18.6 Visible Characteristics — Private Mode
18.7 Supplementary Visible Signaling Method
18.8 Textual Audible Appliances
18.9 Textual and Graphical Visible Appliances.
18.10 Tactile Appliances
18.11 Standard Emergency Service Interface
Chapter 21 Emergency Control Function Interfaces
21.3 Elevator Recall for Fire Fighters' Service
21.4 Elevator Shutdown
21.5 Fire Service Access Elevators.
21.6 Occupant Evacuation Elevators
21.7 Heating, Ventilating and Air-Conditioning (HVAC) Systems
21.8 Door and Shutter Release
21.9 Electrically Locked Doors
21.10 Exit Marking Audible Notification Systems
Chapter 23 Protected Premises Fire Alarm Systems
23.3 System Features
23.4 System Performance and Integrity
23.5 Performance of Initiating Device Circuits (IDCs)
23.6 Performance of Signaling Line Circuits (SLCs)
23.7 Performance of Notification Appliance Circuits (NACs)
23.8 System Requirements
23.9 In-Building Fire Emergency Voice/Alarm Communications
23.10 Fire Alarm Systems Using Tone
23.11 Suppression System Actuation
23.12 Off-Premises Signals
23.13 Guard’s Tour Supervisory Service
23.14 Suppressed (Exception Reporting) Signal System
23.15 Protected Premises Emergency Control Functions.
23.16 Special Requirements for Low-Power Radio (Wireless) Systems
Chapter 24 Emergency Communications Systems (ECS)
24.4 One-Way Emergency Communications Systems Acoustically Distinguishable Spaces (ADS)
24.5 Two-Way, In-Building Emergency Communications Systems
24.6 Information, Command, and Control.
24.7 Performance-Based Design of Mass Notification Systems
Chapter 26 Supervising Station Alarm Systems
26.3 Central Station Service Alarm Systems.
26.4 Proprietary Supervising Station Alarm Systems.
26.5 Remote Supervising Station Alarm Systems
26.6 Communications Methods for Supervising Station Alarm Systems
Chapter 27 Public Emergency Alarm Reporting Systems
27.2 General Fundamentals
27.3 Management and Maintenance
27.4 Communications Methods
27.5 Alarm Processing Equipment
27.6 Alarm Boxes
27.7 Public Cable Plant
27.8 Emergency Communications Systems (ECS)
Chapter 29 Single- and Multiple-Station Alarms and Household Fire Alarm Systems
29.3 Basic Requirements
29.5 Detection and Notification
29.6 Power Supplies
29.7 Equipment Performance
29.9 Optional Functions
29.10 Maintenance and Tests
29.11 Markings and Instructions
Annex A Explanatory Material
Annex B Engineering Guide for Automatic Fire Detector Spacing
Annex C System Performance and Design Guide
Annex D Speech Intelligibility
Annex E Sample Ordinance Adopting NFPA 72
Annex F Wiring Diagrams and Guide for Testing Fire Alarm Circuits
Annex G Informational References
NATIONAL INSTITUTE FOR CERTIFICATION IN ENGINEERING TECHNOLOGIES (NICET)
Pearson VUE CBT. System layout (plan preparation), system equipment selection, system installation, system acceptance testing, system trouble-shooting, system servicing, and system technical sales.
- Fire Alarm Systems certification
- Inspection & Testing of Fire Alarm Systems certification
Application + Testing Costs Certification Levels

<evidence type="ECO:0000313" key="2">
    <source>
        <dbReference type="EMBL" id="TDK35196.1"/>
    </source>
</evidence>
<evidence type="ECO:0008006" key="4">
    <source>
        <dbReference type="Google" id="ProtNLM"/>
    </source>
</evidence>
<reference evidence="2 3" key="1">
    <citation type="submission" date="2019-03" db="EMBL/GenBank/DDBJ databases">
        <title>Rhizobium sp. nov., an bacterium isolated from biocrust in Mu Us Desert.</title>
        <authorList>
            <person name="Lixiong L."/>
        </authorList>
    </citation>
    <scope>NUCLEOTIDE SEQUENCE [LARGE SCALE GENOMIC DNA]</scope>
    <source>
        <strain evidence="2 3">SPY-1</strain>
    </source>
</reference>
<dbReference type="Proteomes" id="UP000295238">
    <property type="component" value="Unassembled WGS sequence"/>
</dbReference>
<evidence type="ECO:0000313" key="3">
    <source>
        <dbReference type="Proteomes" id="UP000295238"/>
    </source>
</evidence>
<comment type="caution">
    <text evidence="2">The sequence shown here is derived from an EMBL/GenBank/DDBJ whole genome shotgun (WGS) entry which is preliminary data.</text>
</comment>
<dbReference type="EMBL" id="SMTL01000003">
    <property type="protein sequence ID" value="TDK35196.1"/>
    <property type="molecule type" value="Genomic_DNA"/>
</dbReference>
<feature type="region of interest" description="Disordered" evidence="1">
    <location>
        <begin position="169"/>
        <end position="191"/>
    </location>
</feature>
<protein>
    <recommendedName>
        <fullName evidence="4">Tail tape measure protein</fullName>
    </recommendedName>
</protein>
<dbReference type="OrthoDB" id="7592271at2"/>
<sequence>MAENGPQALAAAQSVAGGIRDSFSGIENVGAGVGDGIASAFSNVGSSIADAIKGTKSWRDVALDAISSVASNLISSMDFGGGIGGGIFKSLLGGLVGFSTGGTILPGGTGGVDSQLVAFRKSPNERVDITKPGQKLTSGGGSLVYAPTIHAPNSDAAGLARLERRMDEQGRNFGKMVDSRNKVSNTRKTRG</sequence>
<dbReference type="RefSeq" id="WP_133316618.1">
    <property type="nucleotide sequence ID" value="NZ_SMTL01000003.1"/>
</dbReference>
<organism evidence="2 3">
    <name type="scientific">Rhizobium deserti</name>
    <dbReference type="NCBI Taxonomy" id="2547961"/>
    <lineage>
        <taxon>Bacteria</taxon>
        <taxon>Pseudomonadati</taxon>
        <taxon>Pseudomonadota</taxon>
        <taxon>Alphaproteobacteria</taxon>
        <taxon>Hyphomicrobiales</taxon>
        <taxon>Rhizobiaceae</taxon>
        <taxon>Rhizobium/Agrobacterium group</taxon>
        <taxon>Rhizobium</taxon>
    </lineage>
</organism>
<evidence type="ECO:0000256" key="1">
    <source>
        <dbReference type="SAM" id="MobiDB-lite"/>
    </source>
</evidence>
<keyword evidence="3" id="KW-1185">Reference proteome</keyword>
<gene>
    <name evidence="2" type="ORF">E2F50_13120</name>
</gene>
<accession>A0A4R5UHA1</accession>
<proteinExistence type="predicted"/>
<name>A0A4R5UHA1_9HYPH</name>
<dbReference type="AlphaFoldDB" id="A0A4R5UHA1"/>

Exam Code: 10007 - Fire Alarm Systems, Level I
Applicant’s NICET ID: 207182
Application Date: 6/18/2016
Payment Reference: AU1AE768AAF9
Total Amount Paid: $210.00
The state of Alabama has mandated that electrical contractors can't pull fire alarm (FA) cable or install devices without NICET 2 certification
Engineering Technologist (Installer) 2-year degree with some math & science vs Engineer (Designer/Planner) with lots of math & science, a 4-year ABET-accredited engineering degree & EIT exam & PE accreditation
Virginia DPOR ELE classification includes Fire Alarm Systems (FAS) specialty (50 volts or less). PSI’s $85 VA Fire Alarm Systems Contracting FAS specialty exam (with approval from DPOR) allows highlighted & tabbed NEC & NFASC.
National Fire Protection Association (NFPA)
- NFPA 70 “National Electric Code (NEC)”
- NFPA 72 “National Fire Alarm and Signaling Code”
PSI Exams FAS Questions (35/50 to pass)
Power Supply 5
Alarm Notification 12
General Regulations 5
General Electrical Knowledge 5
Additional Books & Codes allowed in NICET exam
- International Building Code(IBC) for NICET II
- International Plumbing Code (IPC)
- International Fire Code (IFC)
- International Residential Code (IRC)
- International Energy Conservation Code (IECC)
- Fire Alarm Signaling Systems, 4th Edition 2010 $150
- NFPA 101 “Life Safety Code” building exit construction including stairways & fire escapes for factories, schools, apartments, nightclubs, health care, hotels/dormitories, jails; and requirement for fire drills for NICET III
- NFPA 1 Fire Code
NFPA 72-2010 includes Emergency Communication System (ECS) based on Air Force Civil Engineering Mass Notification Systems (MNS) [Ch 24]
circuit pathways [Ch 12],
ECS pathway survivability, ECS secondary power supply and speech intelligibility requirements, far more than just fire hazards --weather alerts and warnings, terrorist attacks, radiological, chemical releases (CBRNE). &mdsash;Biological, Nuclear, Incendiary, Chemical, Explosive (BNICE)
- Inspection of permanent and temporary buildings, processes, equipment, systems, and other fire and related life safety situations
- Investigation of fires, explosions, hazardous materials incidents, and other related emergency incidents
- Review of construction plans, drawings, and specifications for life safety systems, fire protection systems, access, water supplies, processes, hazardous materials, and other fire and life safety issues
- Fire and life safety education of fire brigades, employees, responsible parties, and the general public
- Existing occupancies and conditions, the design and construction of new buildings, remodeling of existing buildings, and additions to existing buildings